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Protesters, lawmakers need to take a breath

Wisconsin Gov. Scott Walker addresses a joint session of the Legislature on Tuesday at the state Capitol in Madison. (AP Photo)

On a positive note, the new Hilldale Target opens Wednesday.

Aside from that, it’s hard to find a pleasant topic to discuss with anyone.

Madison folks are angry. About everything. They’re angry about Gov. Scott Walker’s budget repair bill, his proposed budget and the chili dinner he ate with his wife Tuesday.

In the hours following Walker’s budget address, I heard people rant that Walker was balancing Wisconsin’s budget on the backs of the state’s public workers, its poorest citizens and its children, depending on who was talking.

People are angry that regular folks can’t get into the Capitol building, but that Walker supporters apparently can.

There are valid reasons for anger. The state Legislature is paralyzed. And regardless of how you divide the blame, state government is failing the people of Wisconsin just four months after folks went to the polls in good faith to elect representatives who would lead.

Leadership has come in short supply so far during this legislative session. If state lawmakers worked in the nonunion climate many of them want to create in Wisconsin, many jobs would be in jeopardy.

Instead, though, despite rabid talks of recall efforts, Walker and Legislature will be running the state for a long time. They would do well to learn to work together (perhaps Rep. Brett Hulsey, D-Madison, helping Sen. Glenn Grothman, R-West Bend, avoid angry protesters was a step in the right direction?)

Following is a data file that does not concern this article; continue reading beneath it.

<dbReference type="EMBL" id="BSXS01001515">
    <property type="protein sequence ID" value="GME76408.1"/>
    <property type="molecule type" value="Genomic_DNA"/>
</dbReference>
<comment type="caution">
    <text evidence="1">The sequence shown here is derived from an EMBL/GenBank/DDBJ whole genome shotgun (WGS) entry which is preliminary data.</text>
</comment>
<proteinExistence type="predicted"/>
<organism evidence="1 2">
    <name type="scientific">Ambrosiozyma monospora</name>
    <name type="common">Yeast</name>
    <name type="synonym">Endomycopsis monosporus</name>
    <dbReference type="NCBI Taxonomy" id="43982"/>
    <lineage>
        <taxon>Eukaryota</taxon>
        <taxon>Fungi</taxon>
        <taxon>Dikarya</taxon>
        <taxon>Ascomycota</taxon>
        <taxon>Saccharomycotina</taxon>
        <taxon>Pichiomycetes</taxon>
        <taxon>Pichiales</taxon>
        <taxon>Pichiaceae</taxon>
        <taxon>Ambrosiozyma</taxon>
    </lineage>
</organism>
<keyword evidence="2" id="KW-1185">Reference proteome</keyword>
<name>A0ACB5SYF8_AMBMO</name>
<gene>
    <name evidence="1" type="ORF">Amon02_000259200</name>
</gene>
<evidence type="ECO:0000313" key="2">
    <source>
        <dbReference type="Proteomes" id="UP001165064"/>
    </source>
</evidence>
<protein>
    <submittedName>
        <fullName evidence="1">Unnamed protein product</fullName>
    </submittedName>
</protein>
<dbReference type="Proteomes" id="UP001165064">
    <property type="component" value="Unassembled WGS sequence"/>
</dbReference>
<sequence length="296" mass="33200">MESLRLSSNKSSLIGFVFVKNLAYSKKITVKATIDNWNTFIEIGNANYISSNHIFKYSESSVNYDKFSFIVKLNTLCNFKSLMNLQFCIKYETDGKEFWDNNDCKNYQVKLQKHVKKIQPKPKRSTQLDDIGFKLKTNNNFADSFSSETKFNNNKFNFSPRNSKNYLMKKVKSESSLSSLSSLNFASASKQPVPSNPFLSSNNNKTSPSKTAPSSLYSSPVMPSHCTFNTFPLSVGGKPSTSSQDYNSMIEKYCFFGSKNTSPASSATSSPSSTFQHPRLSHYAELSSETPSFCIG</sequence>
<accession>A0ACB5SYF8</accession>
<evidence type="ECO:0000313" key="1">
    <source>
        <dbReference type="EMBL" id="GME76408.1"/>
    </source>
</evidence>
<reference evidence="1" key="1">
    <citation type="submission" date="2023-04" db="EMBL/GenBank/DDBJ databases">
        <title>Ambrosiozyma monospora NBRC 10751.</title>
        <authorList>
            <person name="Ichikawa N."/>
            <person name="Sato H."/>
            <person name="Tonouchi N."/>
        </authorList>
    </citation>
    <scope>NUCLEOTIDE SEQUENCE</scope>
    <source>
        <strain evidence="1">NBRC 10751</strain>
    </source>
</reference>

And, for people who’ve been sleeping at the Capitol and steadily cranking up the rage during the last two weeks, it’s time to disengage for a while, even if only to get a good night’s sleep. The toxic animosity swirling through Madison isn’t healthy for anyone.

Walker’s budget, which he introduced Tuesday, hasn’t done anything yet. It’s little more than a press release with a lot of numbers in it. It is meaningless until the Legislature gets to work debating its policies and intricacies.

The sky hasn’t fallen.

But there’s much compromise to be reached – like bringing the state’s 14 Democratic senators home from Illinois – before the budget debate can even begin. Lawmakers must grow up and show a willingness to resolve the collective bargaining issue that has choked all other legislative business to a halt.

For their part, protesters should remain spirited while toning down the venom toward Walker and his administration. It’s only encouraging each side to dig their heels in.

Perhaps it would do everyone some good to relax for a few hours and visit the new Target.

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